WASHINGTON (CBSDC) – It will be a clash of the titans tomorrow when No. 1 Duke visits No. 2 Maryland for quite possibly the final time.

No, it’s not men’s basketball since the Terps haven’t been ranked and the Blue Devils aren’t coming to College Park. And it’s not women’s hoops either since those highly-ranked squads met 11 days ago in Durham and won’t play again unless it’s in a postseason tournament.

The showdown comes in men’s lacrosse, a sport in which Maryland and Duke have been facing off against each other since 1940, well before the birth of the ACC, the league which the Terps are leaving this summer.

“The game’s a big deal,” said Maryland star senior goalie Niko Amato. “Seeing that coming to an end is kind of bittersweet. It’s weird that this could be the last time we play them.”

The Terps’ 16-7 spanking of the eventual national champion Blue Devils last Mar. 2 in Durham and the fact that the teams are now ranked 1-2 makes it even bigger even if it’s just the fourth of Maryland’s 12 regular season contests.

“It’s nice to be on top, but that’s not who we are,” said junior midfielder Joe LoCascio. “We’re a bunch of grinders.”

Duke moved up to No. 1 this week thanks to Maryland’s stunning 16-8 rout of previously top-ranked Syracuse – which lost last year’s NCAA Championship game to the Blue Devils — on the road last Saturday.

“It was just one of those days,” said Terps coach John Tillman, noting the dominance of faceoff specialist Charlie Raffa and some penalties on the Orange helped launch Maryland to an unexpected 12-5 halftime lead. “The momentum kept building and it just snowballed. They got frustrated, pressed a little harder and our strength got magnified. We could play Syracuse 100 times and that score wouldn’t happen again.”

Tillman and his veteran leaders have been telling Maryland’s younger players not to take the smackdown of Syracuse too much to heart.

“When everybody outside of our program is telling you how great you are, that can be difficult,” Tillman said as hip-hop music blared from the adjacent room where his players were lifting weights after Wednesday’s frosty late afternoon practice. “We’ve had to be tough on ‘em all week to remind them that game is over and that Duke is the defending national champions and they’re No. 1 and we’re not.”

Last April 13, Tillman’s team was No. 1 before losing 7-4 to previously struggling Johns Hopkins at Byrd Stadium. Virginia whipped Maryland 13-6 in the ACC Tournament semifinals 13 days later. The Terps’ season then ended with a 16-8 loss to visiting Cornell in an NCAA first-round game. After reaching the Final Four during each of Tillman’s first two seasons, that ugly finish to 2013 still lingers.

“It sticks with some of the guys,” Amato acknowledged.

“Moving forward, we’ll know how to handle success better,” added senior long pole Mike Erhardt, one of Amato’s co-captains.

Four of last season’s top five scorers graduated, leaving only senior midfielder Mike Chanenchuk, whose 11 points are one behind freshman attackman Matt Rambo’s team-high total.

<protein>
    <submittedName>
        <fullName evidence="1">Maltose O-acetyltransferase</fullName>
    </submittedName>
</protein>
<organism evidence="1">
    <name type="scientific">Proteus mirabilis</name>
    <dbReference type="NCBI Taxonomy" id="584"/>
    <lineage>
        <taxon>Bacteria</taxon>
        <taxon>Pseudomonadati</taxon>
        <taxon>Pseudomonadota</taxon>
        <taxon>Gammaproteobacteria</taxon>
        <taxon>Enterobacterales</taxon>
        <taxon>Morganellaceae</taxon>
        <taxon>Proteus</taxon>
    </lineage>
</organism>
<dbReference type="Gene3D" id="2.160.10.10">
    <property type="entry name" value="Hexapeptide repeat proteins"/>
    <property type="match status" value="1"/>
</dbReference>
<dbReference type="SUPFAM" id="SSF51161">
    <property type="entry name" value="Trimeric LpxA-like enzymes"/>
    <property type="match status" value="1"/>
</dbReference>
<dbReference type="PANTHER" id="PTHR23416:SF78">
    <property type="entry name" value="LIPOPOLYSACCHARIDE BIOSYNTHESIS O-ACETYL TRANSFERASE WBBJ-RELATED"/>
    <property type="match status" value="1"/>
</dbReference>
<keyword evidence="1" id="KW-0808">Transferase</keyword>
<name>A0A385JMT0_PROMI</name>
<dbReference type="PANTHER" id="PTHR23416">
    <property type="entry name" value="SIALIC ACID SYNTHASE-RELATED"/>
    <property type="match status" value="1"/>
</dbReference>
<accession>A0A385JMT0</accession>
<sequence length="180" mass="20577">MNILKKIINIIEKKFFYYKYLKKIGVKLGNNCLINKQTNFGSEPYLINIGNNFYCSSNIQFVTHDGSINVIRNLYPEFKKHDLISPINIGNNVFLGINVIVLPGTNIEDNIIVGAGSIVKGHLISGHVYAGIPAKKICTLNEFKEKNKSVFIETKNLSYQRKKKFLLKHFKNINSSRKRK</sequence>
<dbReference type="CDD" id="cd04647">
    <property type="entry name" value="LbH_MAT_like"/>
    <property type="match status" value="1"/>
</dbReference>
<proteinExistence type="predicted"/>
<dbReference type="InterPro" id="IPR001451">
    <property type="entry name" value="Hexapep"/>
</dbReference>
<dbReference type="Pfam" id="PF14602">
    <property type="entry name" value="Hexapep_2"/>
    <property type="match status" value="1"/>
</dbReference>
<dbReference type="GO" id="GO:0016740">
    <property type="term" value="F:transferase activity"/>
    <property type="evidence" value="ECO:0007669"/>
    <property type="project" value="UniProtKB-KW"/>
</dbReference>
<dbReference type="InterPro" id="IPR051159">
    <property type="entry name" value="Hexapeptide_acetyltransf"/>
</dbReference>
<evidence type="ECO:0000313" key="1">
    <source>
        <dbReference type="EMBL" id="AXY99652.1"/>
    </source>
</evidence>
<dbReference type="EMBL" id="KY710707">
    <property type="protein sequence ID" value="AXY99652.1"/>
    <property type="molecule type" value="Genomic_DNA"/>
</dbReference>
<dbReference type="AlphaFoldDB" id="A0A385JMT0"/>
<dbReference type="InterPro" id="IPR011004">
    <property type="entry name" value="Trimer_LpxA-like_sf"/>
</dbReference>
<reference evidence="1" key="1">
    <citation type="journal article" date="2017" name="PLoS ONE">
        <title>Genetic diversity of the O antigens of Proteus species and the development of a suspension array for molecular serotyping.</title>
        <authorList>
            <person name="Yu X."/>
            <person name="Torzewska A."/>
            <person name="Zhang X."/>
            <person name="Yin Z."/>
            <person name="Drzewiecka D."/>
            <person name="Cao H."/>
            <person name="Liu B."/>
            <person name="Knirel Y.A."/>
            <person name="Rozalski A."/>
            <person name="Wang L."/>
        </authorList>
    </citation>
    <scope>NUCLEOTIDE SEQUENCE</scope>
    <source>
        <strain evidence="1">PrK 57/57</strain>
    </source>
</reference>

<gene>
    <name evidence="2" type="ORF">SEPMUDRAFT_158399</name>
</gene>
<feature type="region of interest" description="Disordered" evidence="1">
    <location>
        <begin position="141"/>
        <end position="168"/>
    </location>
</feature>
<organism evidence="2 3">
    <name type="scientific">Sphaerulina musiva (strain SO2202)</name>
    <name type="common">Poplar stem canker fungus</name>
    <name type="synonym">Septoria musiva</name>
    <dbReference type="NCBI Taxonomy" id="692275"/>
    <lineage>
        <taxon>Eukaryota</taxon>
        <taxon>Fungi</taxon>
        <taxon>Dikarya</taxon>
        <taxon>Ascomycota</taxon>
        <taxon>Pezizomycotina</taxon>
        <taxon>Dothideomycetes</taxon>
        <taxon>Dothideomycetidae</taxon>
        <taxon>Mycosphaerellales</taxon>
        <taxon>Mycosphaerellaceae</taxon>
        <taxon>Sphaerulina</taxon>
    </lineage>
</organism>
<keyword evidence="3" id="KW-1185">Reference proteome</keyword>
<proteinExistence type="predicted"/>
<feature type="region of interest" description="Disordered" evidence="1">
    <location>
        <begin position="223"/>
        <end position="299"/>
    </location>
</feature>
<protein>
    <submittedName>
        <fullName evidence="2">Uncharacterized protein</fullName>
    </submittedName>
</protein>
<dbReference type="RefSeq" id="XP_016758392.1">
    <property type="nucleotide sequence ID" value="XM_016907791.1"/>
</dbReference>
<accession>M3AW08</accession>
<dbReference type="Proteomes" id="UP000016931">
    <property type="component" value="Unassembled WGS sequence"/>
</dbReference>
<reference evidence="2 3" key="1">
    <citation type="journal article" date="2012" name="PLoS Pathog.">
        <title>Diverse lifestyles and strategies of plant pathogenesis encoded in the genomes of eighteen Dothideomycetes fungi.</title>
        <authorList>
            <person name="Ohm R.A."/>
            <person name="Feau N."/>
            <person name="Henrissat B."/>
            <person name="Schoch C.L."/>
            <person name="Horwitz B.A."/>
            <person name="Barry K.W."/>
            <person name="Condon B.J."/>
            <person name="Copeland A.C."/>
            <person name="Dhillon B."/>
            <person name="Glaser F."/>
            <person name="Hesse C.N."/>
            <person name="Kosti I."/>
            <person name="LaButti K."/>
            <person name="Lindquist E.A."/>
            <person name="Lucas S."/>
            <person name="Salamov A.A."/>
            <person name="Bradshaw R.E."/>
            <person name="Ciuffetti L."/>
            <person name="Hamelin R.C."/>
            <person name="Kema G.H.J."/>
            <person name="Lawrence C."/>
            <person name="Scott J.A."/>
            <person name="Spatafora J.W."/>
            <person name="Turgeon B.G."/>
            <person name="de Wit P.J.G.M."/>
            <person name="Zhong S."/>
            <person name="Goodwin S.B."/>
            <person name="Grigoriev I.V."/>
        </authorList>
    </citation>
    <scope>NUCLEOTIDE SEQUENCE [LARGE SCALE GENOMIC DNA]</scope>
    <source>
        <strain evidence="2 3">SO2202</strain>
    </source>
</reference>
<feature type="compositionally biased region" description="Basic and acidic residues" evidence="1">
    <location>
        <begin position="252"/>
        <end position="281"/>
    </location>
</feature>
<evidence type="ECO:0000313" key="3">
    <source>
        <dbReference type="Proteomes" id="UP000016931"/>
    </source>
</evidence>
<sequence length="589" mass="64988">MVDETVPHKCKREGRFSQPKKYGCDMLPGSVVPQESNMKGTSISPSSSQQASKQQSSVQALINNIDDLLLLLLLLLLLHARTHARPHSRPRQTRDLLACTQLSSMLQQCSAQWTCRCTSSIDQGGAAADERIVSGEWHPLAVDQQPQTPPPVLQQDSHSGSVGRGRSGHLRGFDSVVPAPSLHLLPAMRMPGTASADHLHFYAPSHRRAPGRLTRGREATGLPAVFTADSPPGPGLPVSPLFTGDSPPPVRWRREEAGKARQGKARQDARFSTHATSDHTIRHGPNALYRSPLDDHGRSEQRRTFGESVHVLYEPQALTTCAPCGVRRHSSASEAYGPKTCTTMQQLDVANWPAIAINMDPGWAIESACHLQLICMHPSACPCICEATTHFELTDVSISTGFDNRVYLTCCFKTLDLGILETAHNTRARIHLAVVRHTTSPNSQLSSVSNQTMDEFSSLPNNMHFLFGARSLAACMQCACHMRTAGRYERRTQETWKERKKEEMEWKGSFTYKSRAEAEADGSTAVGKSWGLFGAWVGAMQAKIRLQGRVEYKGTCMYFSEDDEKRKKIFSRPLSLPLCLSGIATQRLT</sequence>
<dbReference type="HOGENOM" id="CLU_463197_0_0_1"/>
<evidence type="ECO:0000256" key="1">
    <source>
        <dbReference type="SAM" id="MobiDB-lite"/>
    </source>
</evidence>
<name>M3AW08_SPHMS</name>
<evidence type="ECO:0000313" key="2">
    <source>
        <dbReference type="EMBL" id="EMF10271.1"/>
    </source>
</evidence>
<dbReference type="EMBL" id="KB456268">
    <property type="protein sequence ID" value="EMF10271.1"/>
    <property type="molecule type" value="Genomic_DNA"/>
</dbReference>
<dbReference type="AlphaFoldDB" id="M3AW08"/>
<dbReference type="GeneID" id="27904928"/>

“We’ve got a very unselfish group on the offensive end, guys that are willing to share the ball and make the extra pass,” Tillman said. “We have a lot of interchangeable parts so we’re a little more unpredictable. You can’t take away one or two guys. Last year, if you shut down our knowns, that really hurt us. Defensively, we have enough experience to build around, but we’re still making too many mistakes. Niko has bailed us out a bunch, but that’s harder to do against better shooters so we’ve got to do a better job in front of him.”

Tillman said that despite the conquest of Syracuse, he’s not sure whether his team, which starts as many freshmen (two) as seniors, will measure up to its predecessors.

“There’s potential to have a really good year, but right now, we have so much to work on that I’m hesitant to say what we can and can’t do,” said Tillman, who noted that the 2011 and 2012 national runnersup were as inconsistent as last year’s squad but peaked at the right time.

Playing Syracuse and Duke back-to-back means Maryland has to be clicking on all cylinders again tomorrow, but with No. 3 North Carolina, No. 4 Virginia, No. 7 Johns Hopkins and No. 11 Notre Dame still ahead, the Terps can’t afford to peak now. And this year, the Final Four is in Baltimore, their backyard. Maryland hasn’t won the title since 1975, but there’s a “why not us?” feeling these days in College Park.

“The sky’s the limit for this team,” Amato said. “Winning the championship is a little bit about luck and it’s about playing your best lacrosse towards the end of the season.”

David Elfin began writing about sports when he was a junior at Bethesda-Chevy Chase High School. He is Washington’s representative on the Pro Football Hall of Fame selection committee and the author of seven books, most recently, “Washington Redskins: The Complete Illustrated History.” A pre-game regular on 106.7-The Fan the last four Redskins seasons, he has been its columnist since March 2011.

Follow him on Twitter: @DavidElfin


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